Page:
Posted by: Robust McManlyPants | Link to this comment | 05-26-08 9:53 AM
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Never looked at it before. Hm.


Posted by: apostropher | Link to this comment | 05-26-08 9:57 AM
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reading Ulysses every Bloomsday

Lacking your speed, I content myself with listening to a Gino Vannelli record every June 16th.

Excluding people like Olmstead, who I only knew of, the closest I come to combat fatalities are the several people my father knew who died in Vietnam.


Posted by: Populuxe | Link to this comment | 05-26-08 9:57 AM
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Never looked at it before.

I don't read your posts either!


Posted by: ogged | Link to this comment | 05-26-08 10:13 AM
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Thanks, apo. This rainy Memorial Day was in need of funkification.

The only relatives I know who saw combat were my mother's father, who was on the torpedoed Covington, my uncle, who was a Green Beret in Vietnam, and one BIL, a naval airman whose combat history I know nothing about and don't care to (Panama, I suspect). My other grandfather was a naval officer and my father was in the Army Reserve, but there's no martial tradition in our family anymore.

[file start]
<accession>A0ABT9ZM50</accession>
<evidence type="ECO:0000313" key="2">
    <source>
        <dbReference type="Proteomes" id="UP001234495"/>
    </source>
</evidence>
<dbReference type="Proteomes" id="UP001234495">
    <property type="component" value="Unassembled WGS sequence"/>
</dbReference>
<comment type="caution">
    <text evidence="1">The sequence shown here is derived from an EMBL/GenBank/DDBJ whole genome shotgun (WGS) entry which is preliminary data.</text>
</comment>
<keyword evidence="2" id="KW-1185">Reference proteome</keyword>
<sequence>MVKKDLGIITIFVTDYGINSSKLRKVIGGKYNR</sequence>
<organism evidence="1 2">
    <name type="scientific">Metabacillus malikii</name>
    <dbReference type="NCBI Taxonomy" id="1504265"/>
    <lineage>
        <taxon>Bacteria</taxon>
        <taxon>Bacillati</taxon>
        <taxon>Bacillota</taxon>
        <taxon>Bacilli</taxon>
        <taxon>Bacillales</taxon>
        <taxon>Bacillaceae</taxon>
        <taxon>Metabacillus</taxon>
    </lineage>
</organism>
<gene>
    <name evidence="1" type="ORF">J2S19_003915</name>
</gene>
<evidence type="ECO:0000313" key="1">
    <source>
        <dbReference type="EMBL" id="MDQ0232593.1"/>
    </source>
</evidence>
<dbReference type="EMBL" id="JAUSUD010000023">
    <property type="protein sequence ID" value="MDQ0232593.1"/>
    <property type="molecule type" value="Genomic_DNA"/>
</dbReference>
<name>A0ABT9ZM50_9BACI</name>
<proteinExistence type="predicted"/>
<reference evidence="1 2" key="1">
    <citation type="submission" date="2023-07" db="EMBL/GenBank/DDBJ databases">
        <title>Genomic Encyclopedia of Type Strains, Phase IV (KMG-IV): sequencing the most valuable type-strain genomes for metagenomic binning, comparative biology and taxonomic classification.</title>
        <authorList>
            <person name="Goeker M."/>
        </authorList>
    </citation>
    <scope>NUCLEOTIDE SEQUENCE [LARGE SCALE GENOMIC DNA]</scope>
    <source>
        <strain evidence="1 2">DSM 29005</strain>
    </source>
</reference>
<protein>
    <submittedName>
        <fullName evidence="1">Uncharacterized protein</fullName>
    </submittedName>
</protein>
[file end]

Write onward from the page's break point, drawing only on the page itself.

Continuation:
Posted by: Jesus McQueen | Link to this comment | 05-26-08 10:19 AM
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I'm one of those Millennials you guys hate so much (check me out on MySpace and shit!), so my experience of war has been pretty abstract as well. Whenever I go back home to Seattle, though, I run into buddies that are shipping out or have just been shipped back. My favorite is the biggest fratboy I know, Mark, who now literally carries a rocket launcher around Iraqi cities, blowing up buildings. He often does this stoned, making me think one of these years Memorial Day is gonna get real relevant all of a sudden.


Posted by: Rottin' in Denmark | Link to this comment | 05-26-08 11:02 AM
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My pops was a Sea Bee in WWII (see flickr pool). All my uncles were in the war as well -- mostly Navy, except for Uncles John and Tommy who were Army, I think. All lived to tell the tale, even John who stormed beaches in Normandie, etc.
One of my college boyfriends was a naval officer who floated around doing something in Gulf War I.